material and the electrode for an efficient electron transport.

2. Experimental details

The controlled growth of high aspect ratio anatase titanium dioxide nanorods was accomplished by hydrolyzing titanium tetraisopropoxide according to the literature with some modifications [23]. Typically, oleic acid (120 g, Aldrich, 90%) was stirred vigorously at 120◦C for 1 h in a three-neck flask under Ar flow, then allowed to cool to 90◦C and maintained at this temperature. Titanium isopropoxide (17 mmol, Aldrich, 99.999%) was then added into the flask. After stirring for 5 min, trimethylamine-N-oxide dihydrate (34 mmol, ACROS, 98%) in 17 ml water was rapidly injected. Trimethylamine-N-oxide dihydrate was used as a catalyst for polycondensation. This reaction was continued for 9 h to have complete hydrolysis and crystallization. Subsequently, the TiO2nanorod product was obtained (4 nm in diameter, 20–

40 nm in length). The nanorods were washed and precipitated by ethanol repeatedly to remove any residual surfactant. Finally, the TiO2 nanorods were collected by centrifugation

and then redispersed in chloroform or toluene.

The indium–tin-oxide (ITO)/poly (3,4-ethylenedioxythio phene)-poly(styrenesulfonate) (PEDOT:PSS)/MEH-PPV:TiO2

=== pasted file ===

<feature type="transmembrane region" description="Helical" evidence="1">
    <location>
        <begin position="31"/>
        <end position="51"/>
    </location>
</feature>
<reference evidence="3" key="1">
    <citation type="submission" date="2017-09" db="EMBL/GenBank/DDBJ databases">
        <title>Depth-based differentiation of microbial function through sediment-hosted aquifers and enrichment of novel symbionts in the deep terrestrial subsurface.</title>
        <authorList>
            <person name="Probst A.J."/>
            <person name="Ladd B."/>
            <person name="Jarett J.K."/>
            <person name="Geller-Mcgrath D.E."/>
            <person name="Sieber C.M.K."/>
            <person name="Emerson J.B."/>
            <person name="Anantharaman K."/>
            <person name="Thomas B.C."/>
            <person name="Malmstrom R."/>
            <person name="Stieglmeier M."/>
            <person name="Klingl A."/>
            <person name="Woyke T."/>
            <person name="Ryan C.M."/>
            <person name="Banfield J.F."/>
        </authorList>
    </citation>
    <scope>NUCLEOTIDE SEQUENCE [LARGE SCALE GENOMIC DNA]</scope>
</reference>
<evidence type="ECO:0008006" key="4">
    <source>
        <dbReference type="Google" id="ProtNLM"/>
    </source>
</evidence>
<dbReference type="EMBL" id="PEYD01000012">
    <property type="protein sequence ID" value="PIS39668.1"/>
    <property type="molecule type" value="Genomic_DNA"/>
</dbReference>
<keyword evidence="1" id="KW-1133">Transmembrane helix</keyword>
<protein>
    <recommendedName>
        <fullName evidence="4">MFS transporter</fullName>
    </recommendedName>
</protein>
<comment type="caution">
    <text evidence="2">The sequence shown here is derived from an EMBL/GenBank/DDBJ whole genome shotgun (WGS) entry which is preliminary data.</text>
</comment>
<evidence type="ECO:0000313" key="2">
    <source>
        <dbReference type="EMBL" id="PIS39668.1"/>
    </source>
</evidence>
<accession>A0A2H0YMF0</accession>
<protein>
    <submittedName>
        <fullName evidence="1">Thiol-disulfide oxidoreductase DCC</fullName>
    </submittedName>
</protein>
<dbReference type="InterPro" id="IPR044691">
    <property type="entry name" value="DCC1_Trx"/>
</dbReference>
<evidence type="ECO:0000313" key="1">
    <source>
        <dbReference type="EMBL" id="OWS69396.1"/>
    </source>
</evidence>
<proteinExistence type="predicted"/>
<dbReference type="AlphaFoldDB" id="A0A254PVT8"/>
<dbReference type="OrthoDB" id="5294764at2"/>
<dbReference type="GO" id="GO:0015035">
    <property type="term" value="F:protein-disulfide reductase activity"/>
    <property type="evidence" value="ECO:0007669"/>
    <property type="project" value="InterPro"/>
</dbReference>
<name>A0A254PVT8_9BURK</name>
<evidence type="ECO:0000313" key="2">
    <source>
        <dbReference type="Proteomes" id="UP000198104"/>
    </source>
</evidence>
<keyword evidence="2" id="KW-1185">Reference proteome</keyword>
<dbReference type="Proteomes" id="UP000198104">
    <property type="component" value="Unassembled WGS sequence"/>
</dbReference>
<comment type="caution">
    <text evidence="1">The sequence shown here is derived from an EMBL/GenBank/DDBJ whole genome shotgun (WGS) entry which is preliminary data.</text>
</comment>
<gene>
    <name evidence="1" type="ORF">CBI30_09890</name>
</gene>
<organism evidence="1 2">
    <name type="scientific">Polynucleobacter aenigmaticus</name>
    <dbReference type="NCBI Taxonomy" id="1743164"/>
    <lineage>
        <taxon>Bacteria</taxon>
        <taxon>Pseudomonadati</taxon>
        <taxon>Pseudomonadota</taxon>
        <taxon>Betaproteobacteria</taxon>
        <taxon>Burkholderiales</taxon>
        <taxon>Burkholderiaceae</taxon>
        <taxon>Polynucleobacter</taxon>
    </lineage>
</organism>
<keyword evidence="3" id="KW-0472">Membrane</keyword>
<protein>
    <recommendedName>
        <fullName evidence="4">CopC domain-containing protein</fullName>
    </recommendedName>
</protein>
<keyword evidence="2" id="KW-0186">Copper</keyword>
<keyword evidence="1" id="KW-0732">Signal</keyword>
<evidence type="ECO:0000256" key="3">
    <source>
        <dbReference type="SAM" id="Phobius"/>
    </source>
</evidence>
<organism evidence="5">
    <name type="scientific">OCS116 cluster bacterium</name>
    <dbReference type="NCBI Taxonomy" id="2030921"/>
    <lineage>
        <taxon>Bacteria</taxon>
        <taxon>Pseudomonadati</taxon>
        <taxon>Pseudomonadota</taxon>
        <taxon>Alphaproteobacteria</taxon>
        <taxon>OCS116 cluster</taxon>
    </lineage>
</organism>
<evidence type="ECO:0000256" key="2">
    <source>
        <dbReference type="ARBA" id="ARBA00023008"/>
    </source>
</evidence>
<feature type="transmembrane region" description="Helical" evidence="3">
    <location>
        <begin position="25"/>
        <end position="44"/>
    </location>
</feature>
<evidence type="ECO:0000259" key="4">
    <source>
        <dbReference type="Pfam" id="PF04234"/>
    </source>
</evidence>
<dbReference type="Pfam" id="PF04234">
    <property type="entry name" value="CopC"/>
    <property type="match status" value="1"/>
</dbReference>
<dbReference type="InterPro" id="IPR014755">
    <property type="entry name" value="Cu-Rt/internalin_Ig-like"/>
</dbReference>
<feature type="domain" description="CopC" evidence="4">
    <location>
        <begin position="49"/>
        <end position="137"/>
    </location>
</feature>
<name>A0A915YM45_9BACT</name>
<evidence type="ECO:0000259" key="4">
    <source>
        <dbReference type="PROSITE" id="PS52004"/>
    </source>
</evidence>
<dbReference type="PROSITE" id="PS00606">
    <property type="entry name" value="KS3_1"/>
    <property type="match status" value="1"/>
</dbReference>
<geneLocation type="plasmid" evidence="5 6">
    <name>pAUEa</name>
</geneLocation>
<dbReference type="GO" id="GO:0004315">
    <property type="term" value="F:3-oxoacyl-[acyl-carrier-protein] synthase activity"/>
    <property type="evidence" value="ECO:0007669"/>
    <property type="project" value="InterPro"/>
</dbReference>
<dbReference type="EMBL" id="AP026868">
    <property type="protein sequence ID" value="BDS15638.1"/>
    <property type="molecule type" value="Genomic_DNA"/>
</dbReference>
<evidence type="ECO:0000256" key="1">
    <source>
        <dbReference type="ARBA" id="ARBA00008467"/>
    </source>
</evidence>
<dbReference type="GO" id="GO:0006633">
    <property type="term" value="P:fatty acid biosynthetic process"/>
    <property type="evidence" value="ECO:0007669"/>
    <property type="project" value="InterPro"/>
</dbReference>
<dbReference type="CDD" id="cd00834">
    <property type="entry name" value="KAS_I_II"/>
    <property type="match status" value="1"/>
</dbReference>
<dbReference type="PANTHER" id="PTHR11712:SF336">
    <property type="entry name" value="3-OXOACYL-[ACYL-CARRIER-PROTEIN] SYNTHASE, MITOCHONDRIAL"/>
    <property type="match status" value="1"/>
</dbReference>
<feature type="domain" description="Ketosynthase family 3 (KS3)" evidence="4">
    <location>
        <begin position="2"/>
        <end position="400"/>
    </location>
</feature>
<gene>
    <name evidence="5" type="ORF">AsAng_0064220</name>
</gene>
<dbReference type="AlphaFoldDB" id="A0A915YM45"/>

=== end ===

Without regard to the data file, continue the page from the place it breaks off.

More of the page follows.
nanorods/Al device was fabricated in the following manner. An ITO glass substrate with a sheet resistance of 15/square (Merck) was ultrasonically cleaned in a series of organic solvents (ethanol, methanol and acetone). A 60 nm thick layer of PEDOT:PSS (Aldrich) was spin-cast onto the ITO substrate; this was followed by baking at 100◦C for 10 min. TiO2

nanorods in toluene and MEH-PPV (Aldrich, molecular weight 40 000–70 000 g mol−1) in chloroform/1,2-dichlorobenzene (1:1 to 100:1,vol/vol) were thoroughly mixed and spin-cast on the top of the PEDOT:PSS layer. The thickness of MEH-PPV:TiO2 nanorod film was 180 nm. Then, the 100 nm Al

electrode was vacuum deposited on the hybrid layer.

By inserting the TiO2nanorod thin film between the

MEH-PPV:TiO2 nanorod hybrid and Al electrode, an improved

device with a configuration of ITO/PEDOT:PSS/MEH-PPV:TiO2 nanorods/TiO2 nanorods/Al was made. The TiO2

Figure 1. Anatase TiO2nanorod structure images observed by TEM

and HRTEM (inset).